Renewable energy in the Cook Islands

Summary

Renewable energy in the Cook Islands is primarily provided by solar energy and biomass. Since 2011 the Cook Islands has embarked on a programme of renewable energy development to improve its energy security and reduce greenhouse gas emissions,[1] with an initial goal of reaching 50% renewable electricity by 2015, and 100% by 2020.[2] The programme has been assisted by the governments of Japan, Australia, and New Zealand, and the Asian Development Bank.[2][3]

Pukapuka photovoltaic array

Funding to provide solar panels with battery backup to the Northern atolls was provided by a NZ$20.5 million aid programme from the New Zealand Ministry of Foreign Affairs and Trade, with construction provided by PowerSmart Solar of New Zealand.[4] The first solar site at Rakahanga was completed in September 2014. Pukapuka and Nassau were next, going online at Christmas 2014. Construction began at Tongareva on 23 February 2015 and just 10 weeks later both villages Omoka and Te Tautua were running on solar power.[5] Manihiki was progressed at the same time. In June 2015 all of the northern atolls were fully solar powered, reducing the need to send ships north during the November to April cyclone season.[6] A second phase of the project to provide solar farms to Atiu, Mangaia, Mauke and Mitiaro was completed in July 2019.[7]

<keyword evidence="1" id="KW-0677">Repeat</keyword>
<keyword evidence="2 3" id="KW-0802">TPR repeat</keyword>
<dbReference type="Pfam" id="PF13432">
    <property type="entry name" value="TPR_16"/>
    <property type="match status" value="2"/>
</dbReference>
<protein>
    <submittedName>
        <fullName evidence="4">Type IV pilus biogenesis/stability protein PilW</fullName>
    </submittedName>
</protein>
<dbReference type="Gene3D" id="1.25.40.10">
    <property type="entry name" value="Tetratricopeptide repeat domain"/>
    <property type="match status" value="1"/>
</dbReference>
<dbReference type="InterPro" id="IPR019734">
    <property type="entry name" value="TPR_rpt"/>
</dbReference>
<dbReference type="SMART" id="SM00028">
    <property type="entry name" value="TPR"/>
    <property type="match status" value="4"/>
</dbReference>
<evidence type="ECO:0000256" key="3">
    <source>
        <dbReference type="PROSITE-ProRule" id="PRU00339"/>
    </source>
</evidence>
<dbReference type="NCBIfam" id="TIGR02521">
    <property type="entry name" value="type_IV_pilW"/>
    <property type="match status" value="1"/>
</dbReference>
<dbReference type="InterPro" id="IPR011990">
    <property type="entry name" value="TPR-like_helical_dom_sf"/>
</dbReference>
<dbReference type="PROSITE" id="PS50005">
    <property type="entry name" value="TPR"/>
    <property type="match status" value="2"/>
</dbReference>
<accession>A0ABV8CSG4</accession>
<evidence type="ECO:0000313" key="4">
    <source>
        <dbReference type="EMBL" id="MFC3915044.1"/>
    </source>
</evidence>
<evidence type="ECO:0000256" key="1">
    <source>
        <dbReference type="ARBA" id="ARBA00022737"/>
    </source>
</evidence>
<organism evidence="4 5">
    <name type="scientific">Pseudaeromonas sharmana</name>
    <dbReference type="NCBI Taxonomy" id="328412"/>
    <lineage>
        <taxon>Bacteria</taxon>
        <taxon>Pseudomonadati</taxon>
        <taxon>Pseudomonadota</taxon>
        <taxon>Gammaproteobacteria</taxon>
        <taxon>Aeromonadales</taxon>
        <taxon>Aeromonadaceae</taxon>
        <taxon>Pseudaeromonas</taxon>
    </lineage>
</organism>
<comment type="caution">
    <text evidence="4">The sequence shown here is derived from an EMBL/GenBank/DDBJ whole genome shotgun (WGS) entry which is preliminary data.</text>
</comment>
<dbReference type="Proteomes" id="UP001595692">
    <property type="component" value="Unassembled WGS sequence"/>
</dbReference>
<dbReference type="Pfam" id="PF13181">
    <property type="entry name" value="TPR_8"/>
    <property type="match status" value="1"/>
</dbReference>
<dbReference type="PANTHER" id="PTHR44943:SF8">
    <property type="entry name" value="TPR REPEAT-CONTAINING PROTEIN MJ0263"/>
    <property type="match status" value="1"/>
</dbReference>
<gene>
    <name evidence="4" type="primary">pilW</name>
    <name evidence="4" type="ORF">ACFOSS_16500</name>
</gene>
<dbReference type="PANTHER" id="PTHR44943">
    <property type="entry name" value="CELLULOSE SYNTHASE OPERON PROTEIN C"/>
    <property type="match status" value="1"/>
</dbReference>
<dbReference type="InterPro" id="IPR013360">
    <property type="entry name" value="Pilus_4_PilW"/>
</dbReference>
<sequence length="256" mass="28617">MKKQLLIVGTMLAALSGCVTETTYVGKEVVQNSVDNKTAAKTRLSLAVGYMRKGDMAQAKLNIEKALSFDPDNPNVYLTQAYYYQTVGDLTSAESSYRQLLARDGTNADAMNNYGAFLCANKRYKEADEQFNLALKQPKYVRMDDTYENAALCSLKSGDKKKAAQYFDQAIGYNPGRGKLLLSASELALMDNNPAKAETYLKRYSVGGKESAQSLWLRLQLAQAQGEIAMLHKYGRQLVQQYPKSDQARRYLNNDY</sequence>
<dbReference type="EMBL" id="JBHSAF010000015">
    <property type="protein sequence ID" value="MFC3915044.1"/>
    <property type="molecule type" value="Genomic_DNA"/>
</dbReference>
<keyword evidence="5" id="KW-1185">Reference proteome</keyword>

In 2014 construction began on the 960 kW Te Mana O Te Ra solar farm at Rarotonga International Airport.[8] The solar farm was commissioned in October 2014.[9]

See alsoEdit

ReferencesEdit

  1. ^ "Renewable Energy". Cook Islands Ministry of Finance & Economic Management. Retrieved 16 July 2020.
  2. ^ a b "Cook Islands: 100% Renewable Energy by 2020". Secretariat of the Pacific Regional Environment Programme. 5 July 2011. Retrieved 16 July 2020.
  3. ^ "ADB to Help Cook Islands Generate Solar Power". Scoop. 24 November 2014. Retrieved 16 July 2020.
  4. ^ "Tauranga solar company heads $30m project". New Zealand Herald. 5 June 2014. Retrieved 16 July 2020.
  5. ^ "PowerSmart NZ - Solar Electricity, Solar Panels & Solar Systems – Blog". Powersmartsolar.co.nz. 2015-05-19. Retrieved 2015-06-28.
  6. ^ "Cook Islands solar energy projects opened". Scoop. 13 May 2015. Retrieved 16 July 2020.
  7. ^ "Kiwi company delivers sustainable power for Cook Islands". Scoop. 19 July 2019. Retrieved 16 July 2020.
  8. ^ "First solar panels installed at airport". Cook Islands News. 8 August 2014. Retrieved 16 July 2020.
  9. ^ Jack Montgomerie (22 October 2014). "Solar panels light up the Cook Islands". Timaru Herald. Retrieved 16 July 2020.